Gorey described himself as “undersexed” in a 1980 interview, and equivocated: “I’ve never said that I was gay and I’ve never said that I wasn’t. A lot of people would say that I wasn’t because I never do anything about it.” Did he reject a gay sexuality, or was his particular sexuality, perhaps asexuality, not yet on the menu? Dery isn’t out to judge, and encourages us instead to look at how Gorey’s arch imagery, flamboyant self-presentation, and “pantheon of canonically gay tastes” (ballet, Marlene Dietrich records, silent film) allow him to be read in the context of gay culture and history, whatever his praxis in bed.
The chapbooks that he wrote and drew from the 1950s to his death in 2000—volumes “the size of a Pop-Tart,” in Dery’s words, with titles like The Doubtful Guest and The Curious Sofa—appealed to bright, maladjusted readers of all kinds, especially after they were made widely available in the collection Amphigorey. Darkly shaded, eruditely silly, his drawings confronted the bland optimism of midcentury America with illogic and unhappy endings. Life was too miserable for happy silliness, Gorey once said, so “if you’re doing nonsense it has to be rather awful, because [otherwise] there’d be no point.”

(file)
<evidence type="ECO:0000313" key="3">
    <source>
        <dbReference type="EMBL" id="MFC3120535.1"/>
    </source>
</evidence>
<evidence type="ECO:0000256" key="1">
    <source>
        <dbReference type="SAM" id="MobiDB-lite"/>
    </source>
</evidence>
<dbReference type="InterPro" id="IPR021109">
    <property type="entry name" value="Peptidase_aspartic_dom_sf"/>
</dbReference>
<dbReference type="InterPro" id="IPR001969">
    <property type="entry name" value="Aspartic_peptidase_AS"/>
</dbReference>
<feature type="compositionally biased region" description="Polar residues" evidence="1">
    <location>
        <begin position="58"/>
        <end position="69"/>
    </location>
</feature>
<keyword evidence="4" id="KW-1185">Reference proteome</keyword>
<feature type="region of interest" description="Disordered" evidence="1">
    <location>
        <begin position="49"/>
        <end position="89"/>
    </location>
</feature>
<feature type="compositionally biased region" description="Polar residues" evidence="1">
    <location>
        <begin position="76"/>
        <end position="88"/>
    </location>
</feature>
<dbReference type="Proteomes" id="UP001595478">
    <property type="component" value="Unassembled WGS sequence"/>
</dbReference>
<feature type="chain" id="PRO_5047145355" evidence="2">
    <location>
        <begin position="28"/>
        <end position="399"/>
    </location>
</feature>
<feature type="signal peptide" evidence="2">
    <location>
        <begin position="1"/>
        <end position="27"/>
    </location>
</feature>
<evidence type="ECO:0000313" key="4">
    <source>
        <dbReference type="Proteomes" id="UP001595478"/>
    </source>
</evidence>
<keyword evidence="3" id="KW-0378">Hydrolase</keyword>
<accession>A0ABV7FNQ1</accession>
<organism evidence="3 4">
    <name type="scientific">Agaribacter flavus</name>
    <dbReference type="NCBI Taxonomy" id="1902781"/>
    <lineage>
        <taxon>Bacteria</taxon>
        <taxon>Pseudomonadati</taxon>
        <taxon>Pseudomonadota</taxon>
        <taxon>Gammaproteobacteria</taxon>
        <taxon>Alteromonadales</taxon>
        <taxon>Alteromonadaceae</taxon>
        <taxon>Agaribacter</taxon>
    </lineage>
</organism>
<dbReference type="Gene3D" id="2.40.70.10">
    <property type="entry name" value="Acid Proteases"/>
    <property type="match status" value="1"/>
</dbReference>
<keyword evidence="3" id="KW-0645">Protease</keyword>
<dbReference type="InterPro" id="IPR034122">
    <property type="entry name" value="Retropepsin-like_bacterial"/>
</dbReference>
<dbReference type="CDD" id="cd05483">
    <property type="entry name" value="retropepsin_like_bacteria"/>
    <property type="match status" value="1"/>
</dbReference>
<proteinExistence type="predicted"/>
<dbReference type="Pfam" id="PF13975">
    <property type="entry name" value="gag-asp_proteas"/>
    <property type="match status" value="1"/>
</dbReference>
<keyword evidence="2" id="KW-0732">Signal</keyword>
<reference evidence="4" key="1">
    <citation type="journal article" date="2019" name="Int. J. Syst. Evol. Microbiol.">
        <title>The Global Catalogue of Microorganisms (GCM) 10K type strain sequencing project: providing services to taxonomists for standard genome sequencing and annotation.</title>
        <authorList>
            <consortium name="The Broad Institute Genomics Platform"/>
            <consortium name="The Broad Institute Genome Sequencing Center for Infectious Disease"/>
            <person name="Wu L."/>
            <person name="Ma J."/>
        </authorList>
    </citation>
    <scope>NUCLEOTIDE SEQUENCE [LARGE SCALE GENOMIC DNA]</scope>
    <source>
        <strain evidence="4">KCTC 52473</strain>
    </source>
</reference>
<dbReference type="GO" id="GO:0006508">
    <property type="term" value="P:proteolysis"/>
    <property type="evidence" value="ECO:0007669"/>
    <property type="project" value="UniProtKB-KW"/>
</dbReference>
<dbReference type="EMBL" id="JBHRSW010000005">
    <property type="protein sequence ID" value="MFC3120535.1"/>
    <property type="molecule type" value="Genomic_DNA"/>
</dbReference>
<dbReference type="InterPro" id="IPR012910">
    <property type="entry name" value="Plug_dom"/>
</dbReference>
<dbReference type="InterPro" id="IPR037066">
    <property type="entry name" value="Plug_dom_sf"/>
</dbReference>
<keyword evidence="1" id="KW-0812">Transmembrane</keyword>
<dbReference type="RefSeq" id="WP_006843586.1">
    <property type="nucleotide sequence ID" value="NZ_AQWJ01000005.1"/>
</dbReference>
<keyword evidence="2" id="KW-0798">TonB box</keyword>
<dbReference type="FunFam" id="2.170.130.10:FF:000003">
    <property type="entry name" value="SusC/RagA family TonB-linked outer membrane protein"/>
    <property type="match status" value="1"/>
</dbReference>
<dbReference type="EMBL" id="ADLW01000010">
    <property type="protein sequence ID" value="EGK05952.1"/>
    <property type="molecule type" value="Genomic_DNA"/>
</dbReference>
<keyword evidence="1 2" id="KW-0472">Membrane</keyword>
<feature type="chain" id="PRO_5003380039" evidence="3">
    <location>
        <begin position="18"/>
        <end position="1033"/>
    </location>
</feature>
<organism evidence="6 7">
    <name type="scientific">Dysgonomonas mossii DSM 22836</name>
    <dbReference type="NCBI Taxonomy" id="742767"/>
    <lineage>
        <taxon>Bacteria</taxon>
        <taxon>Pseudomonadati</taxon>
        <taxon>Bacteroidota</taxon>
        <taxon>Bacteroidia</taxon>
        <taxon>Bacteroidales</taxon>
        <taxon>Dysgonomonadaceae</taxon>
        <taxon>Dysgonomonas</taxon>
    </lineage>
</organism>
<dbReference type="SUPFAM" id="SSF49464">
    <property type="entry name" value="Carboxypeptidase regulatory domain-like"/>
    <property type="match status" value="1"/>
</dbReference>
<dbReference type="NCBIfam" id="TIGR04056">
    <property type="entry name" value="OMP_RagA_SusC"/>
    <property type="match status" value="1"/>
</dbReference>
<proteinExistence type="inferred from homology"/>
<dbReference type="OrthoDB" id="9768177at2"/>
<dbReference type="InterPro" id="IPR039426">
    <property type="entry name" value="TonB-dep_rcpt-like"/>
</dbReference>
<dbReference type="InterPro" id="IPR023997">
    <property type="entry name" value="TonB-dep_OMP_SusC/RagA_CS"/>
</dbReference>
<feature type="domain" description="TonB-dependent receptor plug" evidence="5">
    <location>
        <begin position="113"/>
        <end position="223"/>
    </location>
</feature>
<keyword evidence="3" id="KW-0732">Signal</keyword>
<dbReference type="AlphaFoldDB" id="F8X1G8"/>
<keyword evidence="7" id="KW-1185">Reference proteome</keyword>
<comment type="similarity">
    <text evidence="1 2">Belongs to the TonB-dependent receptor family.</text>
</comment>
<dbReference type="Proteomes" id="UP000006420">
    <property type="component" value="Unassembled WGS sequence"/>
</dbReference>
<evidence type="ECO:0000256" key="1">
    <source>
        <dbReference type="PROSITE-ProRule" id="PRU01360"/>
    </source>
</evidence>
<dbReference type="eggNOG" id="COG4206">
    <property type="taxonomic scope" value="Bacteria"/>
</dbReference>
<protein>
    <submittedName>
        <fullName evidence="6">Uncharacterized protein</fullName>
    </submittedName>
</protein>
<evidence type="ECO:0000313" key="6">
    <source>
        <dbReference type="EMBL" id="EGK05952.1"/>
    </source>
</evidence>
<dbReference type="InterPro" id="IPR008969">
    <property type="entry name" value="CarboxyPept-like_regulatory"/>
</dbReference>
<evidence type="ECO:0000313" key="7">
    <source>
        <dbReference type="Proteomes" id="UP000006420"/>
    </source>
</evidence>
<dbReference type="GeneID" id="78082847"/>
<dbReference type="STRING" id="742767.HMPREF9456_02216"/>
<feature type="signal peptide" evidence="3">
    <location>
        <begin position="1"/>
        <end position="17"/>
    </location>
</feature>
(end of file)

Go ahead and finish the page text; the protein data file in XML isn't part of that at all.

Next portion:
Which is not to say that he wasn’t fun to be around. When he worked as a designer and illustrator at Anchor Books in the 1950s, a colleague recalls, he had a gift for expressing the office id. “If you were on a project and you were stuck, and the editor was just unbearable, and you hated the assignment but you had to get it done, you’d say, ‘Ted, throw me a tantrum.’ For three or four minutes, he would jump up and down and scream. All the tension went out of the art department.”
Gorey was born in 1925 and grew up in Chicago, with money on his mother’s side and infidelity on his father’s. He was a precocious and voracious reader whose writing would later draw on his childhood consumption of the works of Hugo and Dickens, true crime, and a vast quantity of English murder mysteries. Agatha Christie was his “favorite author in all the world,” he often claimed (though he said the same of Jane Austen). He had that love of ghost and vampire stories peculiar to readers who feel themselves to be the haunted house or the monster.